The Dynamics of Latent Fingerprint Development Using the Multimetal Deposition (MMD) Technique
Fingerprints are the most robust form of identification and are frequently used to establish identities in criminal investigations. Latent (invisible) fingerprints possess high evidential value but require the application of suitable development techniques to render them visible. This thesis evaluates the dynamics of one such technique, referred to as multimetal deposition (MMD); it proceeds via the prior deposition of gold nanoparticles, followed by subsequent silver growth, and displays exceptional performance on polymer films (“clingfilm”) that are used as wraps for illicit materials such as drugs and explosives. In this thesis, MMD was evaluated on clingfilm, and the experimentally more convenient model surface of polypropylene. Since the MMD method was developed primarily based on empirical observations, there is currently a limited understanding of the chemistry of this process. This thesis aims to gain novel fundamental insights into the process and quantify the various behaviours displayed by the MMD technique. The nucleation and growth processes exhibited by the metal particulates were investigated using Dynamic Light Scattering (DLS) and Scanning Electron Microscopy (SEM), and it was revealed that gold particles grow to their maximum size in the solution and selectively adhere to fingerprint ridges as small nucleation sites in both MMDI and MMDII. SEM showed that these small ‘seeds’ are the exclusive sites on which silver particles grow. The exceptional spatial selectivity of the gold particles has been quantified, with the gold deposition rate on the fingerprint residue (representing the ridges) being 15 times faster than that on the background. In addition to this, substituting the Tween 20 in the formulations with a structurally constant surfactant (decaethylene glycol monododecyl ether or DGME) was able to develop fingermarks with high consistency, while also offering the potential to lower the development times. The nucleation and growth dynamics of DGME stabilised gold particles mirror that displayed with Tween 20 stabilised particles, indicating the importance of these characteristics for successful visualisation. Neutron reflectivity (NR) studies of surfactant adsorptions on planar gold and silver was used to determine the composition of the adsorbed surfactants on the metal surfaces; this is what leads to the observed stabilities of the colloidal dispersions. Finally, a technique that possesses the capability to objectively quantify the quality of MMD developed marks has been proposed; this can standardise the comparisons during operational casework and research.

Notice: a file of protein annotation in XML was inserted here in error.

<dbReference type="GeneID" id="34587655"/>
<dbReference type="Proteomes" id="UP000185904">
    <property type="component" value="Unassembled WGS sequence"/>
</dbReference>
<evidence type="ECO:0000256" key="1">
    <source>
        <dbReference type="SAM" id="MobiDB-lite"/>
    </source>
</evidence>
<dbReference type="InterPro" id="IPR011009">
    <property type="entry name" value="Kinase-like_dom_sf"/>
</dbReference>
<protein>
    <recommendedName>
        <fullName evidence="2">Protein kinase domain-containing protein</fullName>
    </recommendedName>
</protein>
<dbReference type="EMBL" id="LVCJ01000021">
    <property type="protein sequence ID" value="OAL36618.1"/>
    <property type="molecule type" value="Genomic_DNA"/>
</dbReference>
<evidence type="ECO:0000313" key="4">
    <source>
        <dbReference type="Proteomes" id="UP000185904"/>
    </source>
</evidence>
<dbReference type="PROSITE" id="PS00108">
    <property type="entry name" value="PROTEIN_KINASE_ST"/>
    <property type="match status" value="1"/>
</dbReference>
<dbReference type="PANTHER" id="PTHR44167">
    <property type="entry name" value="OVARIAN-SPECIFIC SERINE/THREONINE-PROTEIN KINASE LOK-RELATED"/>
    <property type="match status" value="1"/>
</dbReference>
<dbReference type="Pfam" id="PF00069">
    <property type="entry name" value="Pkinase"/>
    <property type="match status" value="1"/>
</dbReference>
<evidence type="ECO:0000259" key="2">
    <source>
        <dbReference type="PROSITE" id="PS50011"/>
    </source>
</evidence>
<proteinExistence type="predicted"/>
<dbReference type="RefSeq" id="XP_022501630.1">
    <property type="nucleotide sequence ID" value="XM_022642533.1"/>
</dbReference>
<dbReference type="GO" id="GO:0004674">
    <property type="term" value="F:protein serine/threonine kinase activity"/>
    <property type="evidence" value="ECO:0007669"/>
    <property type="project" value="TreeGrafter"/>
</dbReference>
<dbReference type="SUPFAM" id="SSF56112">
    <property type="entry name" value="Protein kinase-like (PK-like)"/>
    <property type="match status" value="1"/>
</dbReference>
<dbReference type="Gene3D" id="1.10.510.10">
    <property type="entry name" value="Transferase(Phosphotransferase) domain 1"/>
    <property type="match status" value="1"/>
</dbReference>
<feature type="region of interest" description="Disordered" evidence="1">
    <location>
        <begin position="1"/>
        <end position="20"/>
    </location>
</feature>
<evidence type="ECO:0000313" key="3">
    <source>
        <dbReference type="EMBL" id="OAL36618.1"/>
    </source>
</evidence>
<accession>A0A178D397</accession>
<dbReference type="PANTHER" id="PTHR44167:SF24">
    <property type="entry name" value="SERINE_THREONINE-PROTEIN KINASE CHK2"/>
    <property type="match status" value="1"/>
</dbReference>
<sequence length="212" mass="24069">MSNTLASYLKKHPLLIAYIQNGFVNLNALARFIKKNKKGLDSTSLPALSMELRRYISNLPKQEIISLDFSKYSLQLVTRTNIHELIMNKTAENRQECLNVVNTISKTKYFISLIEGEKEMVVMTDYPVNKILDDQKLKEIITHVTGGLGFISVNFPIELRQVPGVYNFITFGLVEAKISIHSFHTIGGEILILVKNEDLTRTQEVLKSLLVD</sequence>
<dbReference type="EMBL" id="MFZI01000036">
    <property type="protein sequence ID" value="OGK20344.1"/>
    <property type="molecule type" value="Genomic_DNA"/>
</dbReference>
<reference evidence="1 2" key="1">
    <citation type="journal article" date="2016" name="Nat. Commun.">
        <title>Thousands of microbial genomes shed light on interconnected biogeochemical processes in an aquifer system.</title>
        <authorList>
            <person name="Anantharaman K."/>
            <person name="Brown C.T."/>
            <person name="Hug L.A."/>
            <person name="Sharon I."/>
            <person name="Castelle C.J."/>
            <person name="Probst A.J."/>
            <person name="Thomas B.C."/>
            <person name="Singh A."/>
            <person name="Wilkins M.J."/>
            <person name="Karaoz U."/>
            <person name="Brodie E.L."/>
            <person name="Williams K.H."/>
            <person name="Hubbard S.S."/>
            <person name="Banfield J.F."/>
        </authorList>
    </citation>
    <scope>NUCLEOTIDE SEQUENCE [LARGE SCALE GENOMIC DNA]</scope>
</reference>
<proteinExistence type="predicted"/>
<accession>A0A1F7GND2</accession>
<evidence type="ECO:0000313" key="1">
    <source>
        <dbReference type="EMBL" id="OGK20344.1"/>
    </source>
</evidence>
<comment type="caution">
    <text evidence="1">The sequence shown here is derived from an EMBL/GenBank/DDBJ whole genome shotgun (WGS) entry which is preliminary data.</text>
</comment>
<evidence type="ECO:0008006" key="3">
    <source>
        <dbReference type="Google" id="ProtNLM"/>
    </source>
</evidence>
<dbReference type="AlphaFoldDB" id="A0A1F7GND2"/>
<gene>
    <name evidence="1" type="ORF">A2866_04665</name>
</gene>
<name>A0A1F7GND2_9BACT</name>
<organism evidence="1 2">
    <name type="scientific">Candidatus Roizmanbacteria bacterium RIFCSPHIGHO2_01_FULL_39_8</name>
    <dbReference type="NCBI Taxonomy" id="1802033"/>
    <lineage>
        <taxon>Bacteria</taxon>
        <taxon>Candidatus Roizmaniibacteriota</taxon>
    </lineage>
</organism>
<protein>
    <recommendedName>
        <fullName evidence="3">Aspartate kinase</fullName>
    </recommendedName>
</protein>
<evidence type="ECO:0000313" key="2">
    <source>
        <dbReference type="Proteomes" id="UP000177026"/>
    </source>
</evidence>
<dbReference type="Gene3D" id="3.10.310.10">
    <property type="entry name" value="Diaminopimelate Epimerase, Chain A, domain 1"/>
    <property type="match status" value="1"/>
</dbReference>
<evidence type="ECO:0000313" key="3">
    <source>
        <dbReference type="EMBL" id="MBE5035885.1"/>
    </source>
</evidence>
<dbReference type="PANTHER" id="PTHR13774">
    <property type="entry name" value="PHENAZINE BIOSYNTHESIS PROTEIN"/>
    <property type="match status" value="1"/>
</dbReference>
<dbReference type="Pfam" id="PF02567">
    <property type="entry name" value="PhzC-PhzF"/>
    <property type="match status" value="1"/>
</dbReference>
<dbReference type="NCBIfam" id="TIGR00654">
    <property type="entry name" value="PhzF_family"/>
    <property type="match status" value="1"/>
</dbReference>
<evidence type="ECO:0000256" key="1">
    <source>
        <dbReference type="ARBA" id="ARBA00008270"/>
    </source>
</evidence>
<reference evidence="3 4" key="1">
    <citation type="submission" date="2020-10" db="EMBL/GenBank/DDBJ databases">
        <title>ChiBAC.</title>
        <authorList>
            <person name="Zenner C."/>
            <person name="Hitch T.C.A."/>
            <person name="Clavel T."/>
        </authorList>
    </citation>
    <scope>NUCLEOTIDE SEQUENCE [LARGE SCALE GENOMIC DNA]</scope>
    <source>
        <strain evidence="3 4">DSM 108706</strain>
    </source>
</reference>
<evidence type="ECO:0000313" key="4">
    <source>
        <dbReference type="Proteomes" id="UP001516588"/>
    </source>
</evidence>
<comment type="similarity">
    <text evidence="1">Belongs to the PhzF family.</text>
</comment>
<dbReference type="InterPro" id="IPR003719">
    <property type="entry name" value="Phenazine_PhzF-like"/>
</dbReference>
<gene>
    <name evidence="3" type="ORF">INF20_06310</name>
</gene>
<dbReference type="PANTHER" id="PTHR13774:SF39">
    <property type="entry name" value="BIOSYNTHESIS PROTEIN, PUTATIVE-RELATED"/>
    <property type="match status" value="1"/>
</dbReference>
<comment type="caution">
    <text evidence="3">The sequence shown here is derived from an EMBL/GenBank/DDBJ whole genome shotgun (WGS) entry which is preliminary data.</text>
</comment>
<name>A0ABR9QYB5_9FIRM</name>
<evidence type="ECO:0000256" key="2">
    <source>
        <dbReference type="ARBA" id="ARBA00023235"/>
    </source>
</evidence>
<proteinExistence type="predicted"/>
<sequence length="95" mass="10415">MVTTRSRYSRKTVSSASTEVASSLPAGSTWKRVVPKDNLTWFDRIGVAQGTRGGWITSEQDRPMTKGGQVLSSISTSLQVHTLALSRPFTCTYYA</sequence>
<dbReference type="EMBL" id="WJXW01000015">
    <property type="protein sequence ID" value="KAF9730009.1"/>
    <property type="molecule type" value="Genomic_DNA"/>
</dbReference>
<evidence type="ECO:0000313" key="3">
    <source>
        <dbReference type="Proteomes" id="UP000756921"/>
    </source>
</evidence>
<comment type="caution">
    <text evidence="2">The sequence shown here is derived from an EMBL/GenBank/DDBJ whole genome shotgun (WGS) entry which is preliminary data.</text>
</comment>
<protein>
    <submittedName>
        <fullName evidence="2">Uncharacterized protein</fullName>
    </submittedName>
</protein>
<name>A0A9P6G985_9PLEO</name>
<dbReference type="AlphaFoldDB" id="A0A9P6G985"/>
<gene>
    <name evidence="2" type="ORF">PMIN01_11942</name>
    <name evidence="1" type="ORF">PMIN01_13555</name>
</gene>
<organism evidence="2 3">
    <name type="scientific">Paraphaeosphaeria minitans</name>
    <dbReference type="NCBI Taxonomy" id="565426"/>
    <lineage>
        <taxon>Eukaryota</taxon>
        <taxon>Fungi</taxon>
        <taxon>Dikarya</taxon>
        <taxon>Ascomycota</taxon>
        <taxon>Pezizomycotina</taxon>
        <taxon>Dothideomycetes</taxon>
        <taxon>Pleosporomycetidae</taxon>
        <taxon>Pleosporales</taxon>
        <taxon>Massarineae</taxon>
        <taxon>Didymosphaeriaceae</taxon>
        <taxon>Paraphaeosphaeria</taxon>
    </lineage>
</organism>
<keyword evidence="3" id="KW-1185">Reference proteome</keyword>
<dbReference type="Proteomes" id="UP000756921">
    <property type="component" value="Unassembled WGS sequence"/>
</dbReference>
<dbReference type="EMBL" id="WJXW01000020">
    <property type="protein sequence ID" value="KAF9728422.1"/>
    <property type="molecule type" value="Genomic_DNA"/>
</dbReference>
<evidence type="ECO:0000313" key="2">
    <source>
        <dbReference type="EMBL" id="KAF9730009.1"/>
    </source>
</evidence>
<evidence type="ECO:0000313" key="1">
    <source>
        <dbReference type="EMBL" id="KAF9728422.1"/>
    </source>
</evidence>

Supervisor(s)Robert Hillman; Karl Ryder
Date of award2022-05-19
Author affiliationDepartment of Chemistry
Awarding institutionUniversity of Leicester